Transom (architectural)

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A transom and transom light over double doors

In architecture, a transom is a transverse horizontal structural beam or bar, or a crosspiece separating a door from a window above it. This contrasts with a mullion, a vertical structural member.[1] Transom or transom window is also the customary U.S. word used for a transom light, the window over this crosspiece.[1][2] In Britain, the 'transom light' above a door is usually referred to as a "fanlight" if a semi-circular shape. For example, 10 Downing Street. [3] The shape is formed from the round arch above, and the flat-topped door below, the window usually segmented like the leaves of an oriental fan

In Western Europe the pig-German word "vasistas".[4] is occasionally heard, it is a representation of the German "Was ist das?" ("What is that?") as it is said that German visitors had not seen a transom window in their home country.


In early Gothic ecclesiastical work, transoms are found only in belfry unglazed windows or spire lights, where they were deemed necessary to strengthen the mullions in the absence of the iron stay bars, which in glazed windows served a similar purpose. In the later Gothic, and more especially the Perpendicular Period, the introduction of transoms became common in windows of all kinds.[5]

Transom windows which could be opened to provide cross-ventilation while maintaining security and privacy (due to their small size and height above floor level) were a common feature of office buildings and apartments before air conditioning became common.

Idiomatic usage

The phrase "over the transom" refers to works submitted for publication without being solicited. The image evoked is of a writer tossing a manuscript through the open window over the door of the publisher's office.[6]

Similarly, the phrase is used to describe the means by which confidential documents, information or tips were delivered anonymously to someone who is not officially supposed to have them.[7]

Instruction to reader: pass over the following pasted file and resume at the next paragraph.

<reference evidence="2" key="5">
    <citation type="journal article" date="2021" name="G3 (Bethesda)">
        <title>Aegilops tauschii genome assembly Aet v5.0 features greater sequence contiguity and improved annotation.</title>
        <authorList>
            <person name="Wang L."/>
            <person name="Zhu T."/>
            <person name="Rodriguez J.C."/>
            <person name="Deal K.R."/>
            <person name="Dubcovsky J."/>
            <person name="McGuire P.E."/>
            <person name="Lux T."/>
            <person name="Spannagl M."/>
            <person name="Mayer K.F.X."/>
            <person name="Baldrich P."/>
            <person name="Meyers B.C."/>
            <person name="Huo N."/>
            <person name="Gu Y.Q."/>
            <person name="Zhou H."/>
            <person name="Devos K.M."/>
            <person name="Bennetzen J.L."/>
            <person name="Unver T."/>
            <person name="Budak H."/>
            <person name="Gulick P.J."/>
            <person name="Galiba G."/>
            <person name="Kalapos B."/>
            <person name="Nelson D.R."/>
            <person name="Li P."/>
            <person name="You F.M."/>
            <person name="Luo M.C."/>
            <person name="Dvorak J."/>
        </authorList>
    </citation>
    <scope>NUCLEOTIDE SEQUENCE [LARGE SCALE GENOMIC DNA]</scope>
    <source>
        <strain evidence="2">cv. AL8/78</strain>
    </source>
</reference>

"Like pushing a piano through a transom" is a folk idiom used to describe something exceedingly difficult; its application to childbirth (and possibly its origin) has been attributed to Alice Roosevelt Longworth and Fannie Brice.


A ranma found in Kōchi Castle designed to look like a wave.

Architectural details called ranma (欄間?) are often found above doors in traditional Japanese houses and buildings. These details can be anything from simple shōji-style dividers to elaborate wooden carvings.

See also


  1. 1.0 1.1 "The Efficient Windows Collaborative: Glossary". Retrieved 2007-12-13.<templatestyles src="Module:Citation/CS1/styles.css"></templatestyles>
  2. "What is a transom window?". Big Blue Window. Retrieved 2007-12-13.<templatestyles src="Module:Citation/CS1/styles.css"></templatestyles>
  4. "Euro Dictionary: Vasistas". Archived from the original on January 9, 2007. Retrieved 2007-12-13.<templatestyles src="Module:Citation/CS1/styles.css"></templatestyles>
  5. "The Principles of Gothic Ecclesiastical Architecture, Elucidated by Question and Answer, 4th ed". Project Gutenberg. Retrieved 2007-12-13.<templatestyles src="Module:Citation/CS1/styles.css"></templatestyles>
  6. "What Does Over The Transom Mean?". About Freelance Writing. Retrieved 2007-12-13.<templatestyles src="Module:Citation/CS1/styles.css"></templatestyles>
  7. Hartocollis, Anemona. Former G.O.P. Official Admits He Evaded Taxes, The New York Times, 16 November 2007. DA Morganthau Cites "Over the Transom" Letter as root of fraud investigation

External links